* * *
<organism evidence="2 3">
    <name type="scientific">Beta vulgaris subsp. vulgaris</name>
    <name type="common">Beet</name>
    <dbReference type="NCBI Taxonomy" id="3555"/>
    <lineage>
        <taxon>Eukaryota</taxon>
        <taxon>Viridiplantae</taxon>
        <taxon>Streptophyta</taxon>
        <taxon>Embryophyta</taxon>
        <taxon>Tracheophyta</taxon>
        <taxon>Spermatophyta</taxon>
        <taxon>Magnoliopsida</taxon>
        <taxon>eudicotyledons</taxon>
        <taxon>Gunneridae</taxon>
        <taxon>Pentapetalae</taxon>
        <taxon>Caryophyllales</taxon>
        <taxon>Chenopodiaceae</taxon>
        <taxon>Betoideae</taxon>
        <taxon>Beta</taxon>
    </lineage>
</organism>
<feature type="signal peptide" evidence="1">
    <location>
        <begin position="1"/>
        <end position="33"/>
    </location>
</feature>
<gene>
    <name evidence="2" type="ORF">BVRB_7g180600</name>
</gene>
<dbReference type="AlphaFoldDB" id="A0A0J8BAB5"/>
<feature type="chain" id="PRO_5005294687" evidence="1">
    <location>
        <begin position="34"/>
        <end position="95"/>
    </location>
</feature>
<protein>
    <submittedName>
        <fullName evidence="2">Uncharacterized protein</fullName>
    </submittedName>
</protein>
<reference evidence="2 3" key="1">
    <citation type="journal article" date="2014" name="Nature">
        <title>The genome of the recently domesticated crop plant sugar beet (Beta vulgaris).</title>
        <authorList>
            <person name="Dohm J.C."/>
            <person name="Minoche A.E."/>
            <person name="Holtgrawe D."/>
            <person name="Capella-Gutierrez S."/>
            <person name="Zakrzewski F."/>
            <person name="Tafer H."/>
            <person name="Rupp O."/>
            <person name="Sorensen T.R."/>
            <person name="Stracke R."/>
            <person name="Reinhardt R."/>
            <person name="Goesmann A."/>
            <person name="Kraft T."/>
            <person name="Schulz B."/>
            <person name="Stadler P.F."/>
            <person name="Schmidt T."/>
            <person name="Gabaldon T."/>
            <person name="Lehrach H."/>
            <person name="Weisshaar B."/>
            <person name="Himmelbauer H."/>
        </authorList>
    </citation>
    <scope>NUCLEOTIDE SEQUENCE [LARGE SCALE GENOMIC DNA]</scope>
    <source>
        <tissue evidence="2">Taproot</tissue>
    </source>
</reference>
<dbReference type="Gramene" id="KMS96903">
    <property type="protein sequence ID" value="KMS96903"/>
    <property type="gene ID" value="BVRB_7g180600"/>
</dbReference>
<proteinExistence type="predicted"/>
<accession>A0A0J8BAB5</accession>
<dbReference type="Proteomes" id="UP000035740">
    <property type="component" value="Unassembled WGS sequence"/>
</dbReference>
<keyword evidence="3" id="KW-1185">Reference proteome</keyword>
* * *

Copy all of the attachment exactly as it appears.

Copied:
<organism evidence="2 3">
    <name type="scientific">Beta vulgaris subsp. vulgaris</name>
    <name type="common">Beet</name>
    <dbReference type="NCBI Taxonomy" id="3555"/>
    <lineage>
        <taxon>Eukaryota</taxon>
        <taxon>Viridiplantae</taxon>
        <taxon>Streptophyta</taxon>
        <taxon>Embryophyta</taxon>
        <taxon>Tracheophyta</taxon>
        <taxon>Spermatophyta</taxon>
        <taxon>Magnoliopsida</taxon>
        <taxon>eudicotyledons</taxon>
        <taxon>Gunneridae</taxon>
        <taxon>Pentapetalae</taxon>
        <taxon>Caryophyllales</taxon>
        <taxon>Chenopodiaceae</taxon>
        <taxon>Betoideae</taxon>
        <taxon>Beta</taxon>
    </lineage>
</organism>
<feature type="signal peptide" evidence="1">
    <location>
        <begin position="1"/>
        <end position="33"/>
    </location>
</feature>
<gene>
    <name evidence="2" type="ORF">BVRB_7g180600</name>
</gene>
<dbReference type="AlphaFoldDB" id="A0A0J8BAB5"/>
<feature type="chain" id="PRO_5005294687" evidence="1">
    <location>
        <begin position="34"/>
        <end position="95"/>
    </location>
</feature>
<protein>
    <submittedName>
        <fullName evidence="2">Uncharacterized protein</fullName>
    </submittedName>
</protein>
<reference evidence="2 3" key="1">
    <citation type="journal article" date="2014" name="Nature">
        <title>The genome of the recently domesticated crop plant sugar beet (Beta vulgaris).</title>
        <authorList>
            <person name="Dohm J.C."/>
            <person name="Minoche A.E."/>
            <person name="Holtgrawe D."/>
            <person name="Capella-Gutierrez S."/>
            <person name="Zakrzewski F."/>
            <person name="Tafer H."/>
            <person name="Rupp O."/>
            <person name="Sorensen T.R."/>
            <person name="Stracke R."/>
            <person name="Reinhardt R."/>
            <person name="Goesmann A."/>
            <person name="Kraft T."/>
            <person name="Schulz B."/>
            <person name="Stadler P.F."/>
            <person name="Schmidt T."/>
            <person name="Gabaldon T."/>
            <person name="Lehrach H."/>
            <person name="Weisshaar B."/>
            <person name="Himmelbauer H."/>
        </authorList>
    </citation>
    <scope>NUCLEOTIDE SEQUENCE [LARGE SCALE GENOMIC DNA]</scope>
    <source>
        <tissue evidence="2">Taproot</tissue>
    </source>
</reference>
<dbReference type="Gramene" id="KMS96903">
    <property type="protein sequence ID" value="KMS96903"/>
    <property type="gene ID" value="BVRB_7g180600"/>
</dbReference>
<proteinExistence type="predicted"/>
<accession>A0A0J8BAB5</accession>
<dbReference type="Proteomes" id="UP000035740">
    <property type="component" value="Unassembled WGS sequence"/>
</dbReference>
<keyword evidence="3" id="KW-1185">Reference proteome</keyword>